CHIANG RAI – Drug Suppression forces have shot and killed seven suspected drug smugglers and seized six backpacks of heroin after a firefight near the Myanmar border, an official said, in the latest clash over narcotics in the remote region.
This latest clash between smugglers and the Rangers broke out between around a dozen suspected drug traffickers and paramilitary forces Thursday night in Chiang Rai’s Mae Fah Luang district in Mae Chanluang village.
According to the District chief Vorayan Bunarat authorities still don’t know the identities of the victims.
The two sides exchanged fire for more than 10 minutes and after the clash ended the smugglers retreated back into the forest into Myanmar. There were no casualties among the Army Rangers.
At dawn, the soldiers cleared the area and found the bodies of seven men dead from bullet wounds and six backpacks containing 201 bars of heroin weighing about 70kg and one rifle, were found near their bodies.
A member of a military intelligence unit told the Bangkok Post the armed men were members of a drug caravan of a Muser tribal drug trafficking network that wielded much influence along the Myanmar border opposite Mae Chan and Mae Fa Luang districts of Chiang Rai and Mae Ai district of Chiang Mai.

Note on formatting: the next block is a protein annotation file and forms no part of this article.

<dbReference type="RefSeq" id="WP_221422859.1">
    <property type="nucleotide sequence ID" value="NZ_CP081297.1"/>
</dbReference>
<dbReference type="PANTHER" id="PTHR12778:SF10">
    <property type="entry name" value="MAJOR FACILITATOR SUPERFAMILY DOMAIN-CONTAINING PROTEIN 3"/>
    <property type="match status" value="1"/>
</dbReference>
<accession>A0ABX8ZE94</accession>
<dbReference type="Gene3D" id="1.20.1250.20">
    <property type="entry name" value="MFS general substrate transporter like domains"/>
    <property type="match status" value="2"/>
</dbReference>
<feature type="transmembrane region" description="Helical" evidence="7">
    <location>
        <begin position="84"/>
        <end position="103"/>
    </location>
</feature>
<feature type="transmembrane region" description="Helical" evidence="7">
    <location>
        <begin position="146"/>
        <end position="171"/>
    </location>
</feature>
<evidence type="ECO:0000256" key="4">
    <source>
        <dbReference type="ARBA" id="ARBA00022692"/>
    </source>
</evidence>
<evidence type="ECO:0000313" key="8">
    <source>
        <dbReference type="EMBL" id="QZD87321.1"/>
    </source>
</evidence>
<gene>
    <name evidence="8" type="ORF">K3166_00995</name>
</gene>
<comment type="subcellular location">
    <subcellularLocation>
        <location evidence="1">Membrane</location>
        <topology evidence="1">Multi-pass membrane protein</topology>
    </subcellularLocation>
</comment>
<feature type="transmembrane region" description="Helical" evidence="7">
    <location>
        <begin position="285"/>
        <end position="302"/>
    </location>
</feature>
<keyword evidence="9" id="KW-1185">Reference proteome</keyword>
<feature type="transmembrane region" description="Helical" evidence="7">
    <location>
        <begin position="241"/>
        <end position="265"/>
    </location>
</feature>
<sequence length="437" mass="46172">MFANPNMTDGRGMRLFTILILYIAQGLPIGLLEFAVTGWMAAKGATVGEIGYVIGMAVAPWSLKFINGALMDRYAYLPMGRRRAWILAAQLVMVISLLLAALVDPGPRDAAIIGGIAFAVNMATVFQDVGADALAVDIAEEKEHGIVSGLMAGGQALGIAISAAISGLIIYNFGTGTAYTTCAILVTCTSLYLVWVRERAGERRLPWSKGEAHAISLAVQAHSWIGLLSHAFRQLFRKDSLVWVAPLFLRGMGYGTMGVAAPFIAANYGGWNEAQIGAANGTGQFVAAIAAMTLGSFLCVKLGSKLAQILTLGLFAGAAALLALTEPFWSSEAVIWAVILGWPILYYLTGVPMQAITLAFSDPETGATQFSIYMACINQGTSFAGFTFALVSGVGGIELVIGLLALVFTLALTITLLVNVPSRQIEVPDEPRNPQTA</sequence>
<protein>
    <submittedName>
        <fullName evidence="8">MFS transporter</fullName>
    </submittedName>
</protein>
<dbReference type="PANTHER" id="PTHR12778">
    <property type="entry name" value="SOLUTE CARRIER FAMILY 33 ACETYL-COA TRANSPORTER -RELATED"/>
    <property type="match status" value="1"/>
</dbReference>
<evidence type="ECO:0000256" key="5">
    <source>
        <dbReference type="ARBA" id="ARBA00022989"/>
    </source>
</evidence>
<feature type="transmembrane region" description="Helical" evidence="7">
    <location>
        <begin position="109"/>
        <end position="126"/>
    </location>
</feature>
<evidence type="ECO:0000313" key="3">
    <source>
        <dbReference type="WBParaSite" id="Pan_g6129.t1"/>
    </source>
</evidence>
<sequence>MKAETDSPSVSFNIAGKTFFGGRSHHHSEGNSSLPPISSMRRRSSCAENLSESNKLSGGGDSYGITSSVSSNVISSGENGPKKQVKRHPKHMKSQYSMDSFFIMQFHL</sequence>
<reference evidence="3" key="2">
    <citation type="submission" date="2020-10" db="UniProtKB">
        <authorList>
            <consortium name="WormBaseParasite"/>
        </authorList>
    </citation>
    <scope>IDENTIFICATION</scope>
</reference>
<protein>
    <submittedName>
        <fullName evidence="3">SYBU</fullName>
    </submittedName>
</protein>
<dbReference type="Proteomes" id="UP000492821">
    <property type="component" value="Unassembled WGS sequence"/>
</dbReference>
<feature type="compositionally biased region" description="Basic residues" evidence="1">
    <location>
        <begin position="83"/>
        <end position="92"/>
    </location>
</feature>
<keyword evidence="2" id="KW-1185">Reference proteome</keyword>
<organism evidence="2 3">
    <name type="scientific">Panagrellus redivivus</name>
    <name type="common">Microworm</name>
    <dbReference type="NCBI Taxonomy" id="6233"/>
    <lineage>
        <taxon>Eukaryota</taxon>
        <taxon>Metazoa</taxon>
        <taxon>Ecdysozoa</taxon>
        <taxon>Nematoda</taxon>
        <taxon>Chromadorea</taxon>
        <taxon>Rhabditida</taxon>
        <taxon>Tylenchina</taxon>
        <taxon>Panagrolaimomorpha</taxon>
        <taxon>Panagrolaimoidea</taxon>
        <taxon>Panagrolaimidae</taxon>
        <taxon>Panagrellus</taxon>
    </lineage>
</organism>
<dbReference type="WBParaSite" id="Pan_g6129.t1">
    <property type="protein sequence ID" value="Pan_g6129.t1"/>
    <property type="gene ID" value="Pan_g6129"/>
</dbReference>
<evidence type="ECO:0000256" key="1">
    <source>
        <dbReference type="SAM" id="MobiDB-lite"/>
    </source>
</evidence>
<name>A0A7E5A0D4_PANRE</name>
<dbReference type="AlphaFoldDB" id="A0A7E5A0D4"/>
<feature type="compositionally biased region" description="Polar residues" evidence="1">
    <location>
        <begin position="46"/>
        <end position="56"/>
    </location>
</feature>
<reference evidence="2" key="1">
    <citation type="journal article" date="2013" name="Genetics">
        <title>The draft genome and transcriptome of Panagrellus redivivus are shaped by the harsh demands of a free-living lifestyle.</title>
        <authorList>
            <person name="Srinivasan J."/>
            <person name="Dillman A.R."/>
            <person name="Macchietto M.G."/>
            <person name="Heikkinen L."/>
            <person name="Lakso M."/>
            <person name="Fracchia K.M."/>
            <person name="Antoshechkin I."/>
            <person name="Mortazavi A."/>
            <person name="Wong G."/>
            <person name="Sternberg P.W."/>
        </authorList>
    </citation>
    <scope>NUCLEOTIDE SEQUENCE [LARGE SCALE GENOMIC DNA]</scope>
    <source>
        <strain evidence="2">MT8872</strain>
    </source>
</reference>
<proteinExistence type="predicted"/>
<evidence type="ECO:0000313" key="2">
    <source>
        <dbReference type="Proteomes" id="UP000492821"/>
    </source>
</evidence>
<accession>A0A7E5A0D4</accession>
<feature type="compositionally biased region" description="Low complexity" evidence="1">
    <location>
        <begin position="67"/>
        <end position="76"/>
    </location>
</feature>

The Office of the Narcotics Control Board explained prices of heroin varied depending on the quality. No 3 heroin was sold at 200,000 baht a kilo, while high grade No 4 heroin, which was in high demand locally and overseas, could fetched 350,000-400,000 baht a kilo.
The notorious ‘Golden Triangle’ region – covering parts of Laos, Thailand and Myanmar – was formerly one of the world’s top producers of opium and heroin, until the emergence of Afghanistan as a drugs production hub.
Myanmar’s eastern Shan state accounts for nearly all of the illegal poppy cultivation in the country, which remains the world’s second largest opium producer.
Much of the raw material is believed to be smuggled across the border for processing into heroin in China, which is home to the world’s largest number of addicts.